The Canadian Federation of Independent Business (CFIB) has published its 2015 Municipal Spending Watch (see link above). The premise of this report is that Canadian municipalities, large and small, have a spending problem, not a revenue problem. The authors also argue that reasonable city spending growth should approximate consumer inflation and population growth.
For your consideration, I would like to make some key observations regarding the methodology of the CFIB report:
• The City did increase some services (e.g., Blue Cart, Transit, permit approval) over the period of the study (2003 – 2013) as well as contributed to the Fiscal Stability Reserve;
• The City is unable to replicate the CFIB’s numbers using internal data. Even using the rate of Alberta Consumer Price Index (CPI) to adjust for inflation, internal City calculations demonstrate that inflation adjusted spending rose 61% over the period, not 80% as shown in the CFIB analysis;
• The study criticizes the use of the Municipal Price Index (MPI) on the basis that some of the costs used in the calculation, such as wages, are within the control of The City. However, the wage component of the MPI over the period rose by approximately 45%, while the average hourly wage for Alberta rose by 53% and the average for Calgary rose 54%;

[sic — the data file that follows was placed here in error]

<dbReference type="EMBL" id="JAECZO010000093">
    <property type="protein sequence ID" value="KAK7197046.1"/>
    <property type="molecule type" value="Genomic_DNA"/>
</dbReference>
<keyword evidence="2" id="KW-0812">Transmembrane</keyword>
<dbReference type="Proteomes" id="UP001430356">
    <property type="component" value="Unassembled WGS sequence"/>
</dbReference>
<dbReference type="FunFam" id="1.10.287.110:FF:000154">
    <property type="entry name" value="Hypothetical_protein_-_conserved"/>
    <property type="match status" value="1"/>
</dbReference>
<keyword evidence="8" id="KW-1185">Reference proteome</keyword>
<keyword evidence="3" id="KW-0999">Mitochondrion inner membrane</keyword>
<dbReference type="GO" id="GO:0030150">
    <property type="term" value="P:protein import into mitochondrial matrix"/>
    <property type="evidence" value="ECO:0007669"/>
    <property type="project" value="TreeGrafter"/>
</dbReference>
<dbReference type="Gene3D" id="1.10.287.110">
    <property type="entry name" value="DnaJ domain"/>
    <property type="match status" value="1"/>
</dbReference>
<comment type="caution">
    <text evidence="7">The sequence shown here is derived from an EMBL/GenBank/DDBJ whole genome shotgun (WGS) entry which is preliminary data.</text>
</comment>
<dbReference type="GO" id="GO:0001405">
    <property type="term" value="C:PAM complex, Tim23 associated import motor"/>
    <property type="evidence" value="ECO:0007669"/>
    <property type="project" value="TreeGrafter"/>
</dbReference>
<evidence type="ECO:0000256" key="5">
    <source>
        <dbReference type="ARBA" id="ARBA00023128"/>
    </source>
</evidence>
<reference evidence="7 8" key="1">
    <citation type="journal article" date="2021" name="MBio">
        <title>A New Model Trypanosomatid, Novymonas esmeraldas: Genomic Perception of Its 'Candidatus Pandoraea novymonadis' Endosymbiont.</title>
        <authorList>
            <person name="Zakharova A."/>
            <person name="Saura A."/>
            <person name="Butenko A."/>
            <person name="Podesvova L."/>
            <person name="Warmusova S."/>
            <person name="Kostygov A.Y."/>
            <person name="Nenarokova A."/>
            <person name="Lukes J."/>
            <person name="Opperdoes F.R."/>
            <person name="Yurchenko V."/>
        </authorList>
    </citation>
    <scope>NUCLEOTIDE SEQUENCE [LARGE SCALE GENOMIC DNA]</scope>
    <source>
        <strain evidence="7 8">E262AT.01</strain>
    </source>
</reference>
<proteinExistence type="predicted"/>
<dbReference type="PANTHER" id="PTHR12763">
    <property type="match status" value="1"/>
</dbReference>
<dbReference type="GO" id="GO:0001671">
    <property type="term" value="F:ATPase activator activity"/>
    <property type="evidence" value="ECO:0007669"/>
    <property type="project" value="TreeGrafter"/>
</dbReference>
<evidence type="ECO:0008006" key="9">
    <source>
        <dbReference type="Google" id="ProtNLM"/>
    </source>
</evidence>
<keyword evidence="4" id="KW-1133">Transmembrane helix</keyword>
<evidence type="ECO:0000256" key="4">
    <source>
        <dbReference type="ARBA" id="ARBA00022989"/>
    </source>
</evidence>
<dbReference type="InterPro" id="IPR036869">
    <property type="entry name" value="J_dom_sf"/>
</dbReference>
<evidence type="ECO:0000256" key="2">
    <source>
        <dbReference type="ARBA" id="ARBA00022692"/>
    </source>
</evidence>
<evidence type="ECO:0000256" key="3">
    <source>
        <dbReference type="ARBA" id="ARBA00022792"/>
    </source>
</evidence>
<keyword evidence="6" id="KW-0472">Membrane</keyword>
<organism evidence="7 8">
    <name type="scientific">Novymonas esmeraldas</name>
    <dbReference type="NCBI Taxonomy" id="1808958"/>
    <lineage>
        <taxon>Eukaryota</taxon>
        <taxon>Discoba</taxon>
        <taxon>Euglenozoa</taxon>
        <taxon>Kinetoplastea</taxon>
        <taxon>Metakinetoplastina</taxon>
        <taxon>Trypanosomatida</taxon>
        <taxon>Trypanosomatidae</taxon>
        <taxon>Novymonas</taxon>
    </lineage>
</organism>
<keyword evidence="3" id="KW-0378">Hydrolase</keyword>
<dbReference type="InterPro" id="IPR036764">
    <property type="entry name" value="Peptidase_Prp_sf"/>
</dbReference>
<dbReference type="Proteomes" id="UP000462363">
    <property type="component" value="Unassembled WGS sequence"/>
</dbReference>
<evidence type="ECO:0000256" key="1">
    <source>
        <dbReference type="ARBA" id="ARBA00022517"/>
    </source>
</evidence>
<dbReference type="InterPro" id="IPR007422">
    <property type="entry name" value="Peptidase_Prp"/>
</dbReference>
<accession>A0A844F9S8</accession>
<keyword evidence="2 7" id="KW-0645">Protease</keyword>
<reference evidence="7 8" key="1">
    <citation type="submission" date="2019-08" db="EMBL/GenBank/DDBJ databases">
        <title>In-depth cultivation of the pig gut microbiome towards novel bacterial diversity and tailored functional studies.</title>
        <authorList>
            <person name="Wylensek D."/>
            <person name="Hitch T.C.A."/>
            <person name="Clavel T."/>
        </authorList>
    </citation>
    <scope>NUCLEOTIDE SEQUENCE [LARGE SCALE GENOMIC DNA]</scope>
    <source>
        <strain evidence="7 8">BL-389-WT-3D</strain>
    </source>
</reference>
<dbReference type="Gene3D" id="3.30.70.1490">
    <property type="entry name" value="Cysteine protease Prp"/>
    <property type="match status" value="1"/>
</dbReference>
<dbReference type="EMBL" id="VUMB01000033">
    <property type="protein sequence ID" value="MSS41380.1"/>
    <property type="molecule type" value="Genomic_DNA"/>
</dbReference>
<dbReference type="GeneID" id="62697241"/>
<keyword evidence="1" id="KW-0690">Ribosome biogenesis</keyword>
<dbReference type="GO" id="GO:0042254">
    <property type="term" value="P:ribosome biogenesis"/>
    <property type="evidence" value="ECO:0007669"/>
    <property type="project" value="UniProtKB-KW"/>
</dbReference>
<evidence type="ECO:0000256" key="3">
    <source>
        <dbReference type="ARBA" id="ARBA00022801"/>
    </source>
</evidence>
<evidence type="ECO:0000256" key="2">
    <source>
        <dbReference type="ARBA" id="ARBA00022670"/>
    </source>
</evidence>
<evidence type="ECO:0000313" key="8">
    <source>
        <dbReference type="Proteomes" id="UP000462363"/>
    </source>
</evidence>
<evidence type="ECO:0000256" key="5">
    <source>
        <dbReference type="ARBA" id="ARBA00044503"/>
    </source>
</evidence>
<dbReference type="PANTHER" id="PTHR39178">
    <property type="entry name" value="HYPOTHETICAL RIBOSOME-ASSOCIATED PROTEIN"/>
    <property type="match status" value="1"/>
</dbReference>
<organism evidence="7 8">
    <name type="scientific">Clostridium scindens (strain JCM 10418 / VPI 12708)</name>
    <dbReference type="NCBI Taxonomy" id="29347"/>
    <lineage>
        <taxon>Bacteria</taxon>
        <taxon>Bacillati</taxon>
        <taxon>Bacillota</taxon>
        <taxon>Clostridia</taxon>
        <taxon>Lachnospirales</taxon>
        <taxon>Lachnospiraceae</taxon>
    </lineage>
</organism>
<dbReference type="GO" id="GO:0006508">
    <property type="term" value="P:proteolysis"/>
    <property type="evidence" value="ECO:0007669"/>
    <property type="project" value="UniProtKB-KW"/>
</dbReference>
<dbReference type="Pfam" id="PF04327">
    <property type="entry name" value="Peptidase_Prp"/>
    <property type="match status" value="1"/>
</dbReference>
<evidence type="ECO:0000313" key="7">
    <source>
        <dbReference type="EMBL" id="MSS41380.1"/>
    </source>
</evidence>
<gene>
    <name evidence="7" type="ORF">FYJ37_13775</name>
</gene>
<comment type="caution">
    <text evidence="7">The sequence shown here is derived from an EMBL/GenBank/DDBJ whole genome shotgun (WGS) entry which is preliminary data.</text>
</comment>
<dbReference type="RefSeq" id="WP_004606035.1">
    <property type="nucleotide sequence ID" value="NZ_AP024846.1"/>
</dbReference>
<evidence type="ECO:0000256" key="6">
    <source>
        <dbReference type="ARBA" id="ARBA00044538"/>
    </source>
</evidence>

• Using MPI to adjust for inflation, spending rose approximately 50%. Given that population increased by 25%, real per capita spending rose by approximately 20%;
• City of Calgary spending rose approximately 12% in 2013, while the average for the other nine years was approximately 7% annually. This is likely partially due to the flood making 2013 an anomalous year, thereby potentially negatively influencing the overall results.
• The report does not address volume capacity, such as doubling of the water treatment plant and sanitary capacity issues such as the West Memorial Trunk.
It is very important that a report that analyzes municipal spending in Calgary is not based on generic methodology and compare apples to apples, not oranges to apples.
Ward Sutherland, Vice Chair - Priorities and Finance Committee
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